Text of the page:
Harare (New Ziana) – The Government on Thursday gave 448 doctors, who were fired this month for taking part in an illegal strike, a two-day moratorium to return to work on a no-questions asked basis.
This followed a mediatory meeting between President Emmerson Mnangagwa, his two deputies and a delegation from the Zimbabwe Catholic Bishops’ Conference led by Archbishop Robert Ndlovu.
After the Health Services Board dismissed the doctors, the government had said it would only take back those who re-applied, but this condition has now been waved.
Archbishop Ndlovu told journalists the crisis in the country’s health sector dominated discussions with the President.
“We discussed a lot about the issue of the doctors, the striking doctors and what we managed to extract from the government was that they agreed that they will give a moratorium for two days for doctors to return back to work without having to re-apply,” he said.
“They have two days to come back to work without having to re-apply as it had been decided by Cabinet. Government has committed itself to that.”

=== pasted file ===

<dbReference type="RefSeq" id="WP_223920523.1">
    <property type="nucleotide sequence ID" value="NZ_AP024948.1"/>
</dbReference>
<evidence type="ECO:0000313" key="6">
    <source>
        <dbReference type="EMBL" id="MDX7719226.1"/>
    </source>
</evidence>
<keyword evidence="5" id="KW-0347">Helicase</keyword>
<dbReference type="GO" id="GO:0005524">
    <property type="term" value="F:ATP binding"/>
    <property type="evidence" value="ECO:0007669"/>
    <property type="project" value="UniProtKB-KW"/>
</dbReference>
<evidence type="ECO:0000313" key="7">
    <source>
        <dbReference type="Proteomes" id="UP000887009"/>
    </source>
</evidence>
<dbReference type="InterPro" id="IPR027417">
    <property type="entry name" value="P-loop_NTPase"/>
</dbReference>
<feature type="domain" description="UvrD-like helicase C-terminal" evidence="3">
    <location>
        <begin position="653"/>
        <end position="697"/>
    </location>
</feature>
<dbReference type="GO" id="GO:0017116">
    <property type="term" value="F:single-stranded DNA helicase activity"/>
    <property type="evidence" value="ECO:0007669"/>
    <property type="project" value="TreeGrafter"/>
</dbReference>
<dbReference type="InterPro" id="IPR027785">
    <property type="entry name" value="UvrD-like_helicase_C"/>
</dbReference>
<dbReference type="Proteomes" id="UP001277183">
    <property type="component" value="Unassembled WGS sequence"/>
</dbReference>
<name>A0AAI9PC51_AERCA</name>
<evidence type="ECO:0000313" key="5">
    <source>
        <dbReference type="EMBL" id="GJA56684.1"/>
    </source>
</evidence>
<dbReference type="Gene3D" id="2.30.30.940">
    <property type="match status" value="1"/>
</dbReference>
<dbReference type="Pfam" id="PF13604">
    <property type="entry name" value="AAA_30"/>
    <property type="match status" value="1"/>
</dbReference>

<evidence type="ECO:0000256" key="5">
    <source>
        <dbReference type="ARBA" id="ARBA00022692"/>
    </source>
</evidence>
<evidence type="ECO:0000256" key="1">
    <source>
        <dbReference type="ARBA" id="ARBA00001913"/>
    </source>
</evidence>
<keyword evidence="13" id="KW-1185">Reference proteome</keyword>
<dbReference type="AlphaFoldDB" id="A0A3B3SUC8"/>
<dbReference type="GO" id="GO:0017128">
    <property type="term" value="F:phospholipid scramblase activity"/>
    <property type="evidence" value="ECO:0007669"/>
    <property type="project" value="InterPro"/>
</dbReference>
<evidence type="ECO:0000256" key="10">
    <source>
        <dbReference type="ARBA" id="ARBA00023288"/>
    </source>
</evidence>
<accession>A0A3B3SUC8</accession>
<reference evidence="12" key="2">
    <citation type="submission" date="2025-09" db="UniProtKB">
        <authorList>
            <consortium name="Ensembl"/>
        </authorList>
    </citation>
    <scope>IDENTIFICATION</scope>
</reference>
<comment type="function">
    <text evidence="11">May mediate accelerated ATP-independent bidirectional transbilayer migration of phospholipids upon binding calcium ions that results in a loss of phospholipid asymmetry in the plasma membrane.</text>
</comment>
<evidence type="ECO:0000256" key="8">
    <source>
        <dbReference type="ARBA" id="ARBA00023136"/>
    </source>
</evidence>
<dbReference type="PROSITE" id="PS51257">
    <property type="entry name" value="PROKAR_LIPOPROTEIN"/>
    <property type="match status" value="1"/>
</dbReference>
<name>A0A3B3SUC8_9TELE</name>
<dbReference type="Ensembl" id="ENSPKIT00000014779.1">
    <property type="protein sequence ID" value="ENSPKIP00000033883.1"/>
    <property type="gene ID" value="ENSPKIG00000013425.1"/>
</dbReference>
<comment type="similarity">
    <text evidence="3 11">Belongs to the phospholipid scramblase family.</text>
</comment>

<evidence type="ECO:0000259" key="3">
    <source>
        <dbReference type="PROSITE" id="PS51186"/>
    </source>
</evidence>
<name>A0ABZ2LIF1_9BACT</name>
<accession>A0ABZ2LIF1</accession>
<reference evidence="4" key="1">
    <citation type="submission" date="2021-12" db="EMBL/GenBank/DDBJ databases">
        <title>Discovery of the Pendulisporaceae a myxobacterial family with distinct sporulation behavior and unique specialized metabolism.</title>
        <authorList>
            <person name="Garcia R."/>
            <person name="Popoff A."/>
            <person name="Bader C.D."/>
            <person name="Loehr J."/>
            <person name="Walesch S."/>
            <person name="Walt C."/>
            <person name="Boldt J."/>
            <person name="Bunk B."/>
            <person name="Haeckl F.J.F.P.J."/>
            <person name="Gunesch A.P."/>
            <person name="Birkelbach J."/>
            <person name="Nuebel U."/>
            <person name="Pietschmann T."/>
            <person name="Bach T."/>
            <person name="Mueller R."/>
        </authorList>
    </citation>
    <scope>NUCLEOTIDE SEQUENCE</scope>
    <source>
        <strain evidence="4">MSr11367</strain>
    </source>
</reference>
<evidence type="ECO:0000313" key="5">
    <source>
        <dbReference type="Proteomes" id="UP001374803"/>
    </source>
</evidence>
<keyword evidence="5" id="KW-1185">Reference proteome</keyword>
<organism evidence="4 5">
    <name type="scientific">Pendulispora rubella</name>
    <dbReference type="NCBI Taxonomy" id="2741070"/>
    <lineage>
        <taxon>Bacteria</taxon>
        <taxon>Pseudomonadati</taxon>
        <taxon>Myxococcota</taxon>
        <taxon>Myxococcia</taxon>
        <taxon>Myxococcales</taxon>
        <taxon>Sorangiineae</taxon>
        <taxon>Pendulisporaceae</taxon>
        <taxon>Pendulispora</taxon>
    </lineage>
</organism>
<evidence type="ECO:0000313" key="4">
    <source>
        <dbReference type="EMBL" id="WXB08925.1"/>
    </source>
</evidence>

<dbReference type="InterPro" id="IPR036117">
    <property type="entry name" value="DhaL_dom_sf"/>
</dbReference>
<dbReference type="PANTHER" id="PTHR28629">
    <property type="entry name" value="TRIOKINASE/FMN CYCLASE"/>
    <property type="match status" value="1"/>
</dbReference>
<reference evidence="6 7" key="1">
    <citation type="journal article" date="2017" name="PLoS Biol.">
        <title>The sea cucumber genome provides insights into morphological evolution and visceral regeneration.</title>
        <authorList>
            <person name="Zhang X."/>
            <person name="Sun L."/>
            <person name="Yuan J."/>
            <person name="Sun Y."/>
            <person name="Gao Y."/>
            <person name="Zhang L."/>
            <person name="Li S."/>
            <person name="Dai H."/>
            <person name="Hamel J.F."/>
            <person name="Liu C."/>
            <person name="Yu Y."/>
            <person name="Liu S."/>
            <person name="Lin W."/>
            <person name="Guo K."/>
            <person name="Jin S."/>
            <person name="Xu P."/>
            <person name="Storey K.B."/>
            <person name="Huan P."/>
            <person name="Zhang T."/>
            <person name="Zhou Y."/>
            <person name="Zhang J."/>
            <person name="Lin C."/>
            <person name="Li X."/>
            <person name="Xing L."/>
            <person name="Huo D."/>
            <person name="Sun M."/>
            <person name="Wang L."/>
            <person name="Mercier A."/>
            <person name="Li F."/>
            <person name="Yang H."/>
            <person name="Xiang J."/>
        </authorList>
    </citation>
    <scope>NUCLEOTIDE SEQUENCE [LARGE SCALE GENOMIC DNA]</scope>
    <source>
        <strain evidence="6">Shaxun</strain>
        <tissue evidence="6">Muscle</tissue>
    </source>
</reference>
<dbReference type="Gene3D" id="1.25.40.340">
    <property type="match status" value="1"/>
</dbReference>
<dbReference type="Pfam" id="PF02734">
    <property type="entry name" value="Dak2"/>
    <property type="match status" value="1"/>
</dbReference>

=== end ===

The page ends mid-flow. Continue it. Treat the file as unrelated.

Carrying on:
President Mnangagwa confirmed that government had indeed agreed to the moratorium.
“They requested for a moratorium on the question of doctors for two days, that can we offer a moratorium for the doctors who have been dismissed to come back to work and rejoin without applications and we granted their request,” he said.
The doctors, now on strike for over 70 days, had through their labour union, the Zimbabwe Hospital Doctors Association (ZDHA), on September 3 this year, declared that they were incapacitated to continue coming to work due to low pay.
They also demanded their salaries to be set in USD and pegged to the interbank rate, a demand government said was untenable.
To assist in diffusing the stand off, telecommunications tycoon, Strive Masiyiwa on Wednesday offered to pay each doctor an additional US$210 a month in salary for the next six months among a range of other benefits including transport.
Other issues that came under discussion at the meeting between the President and the bishops included the economic and political situation as well as support for Catholic run hospitals by government.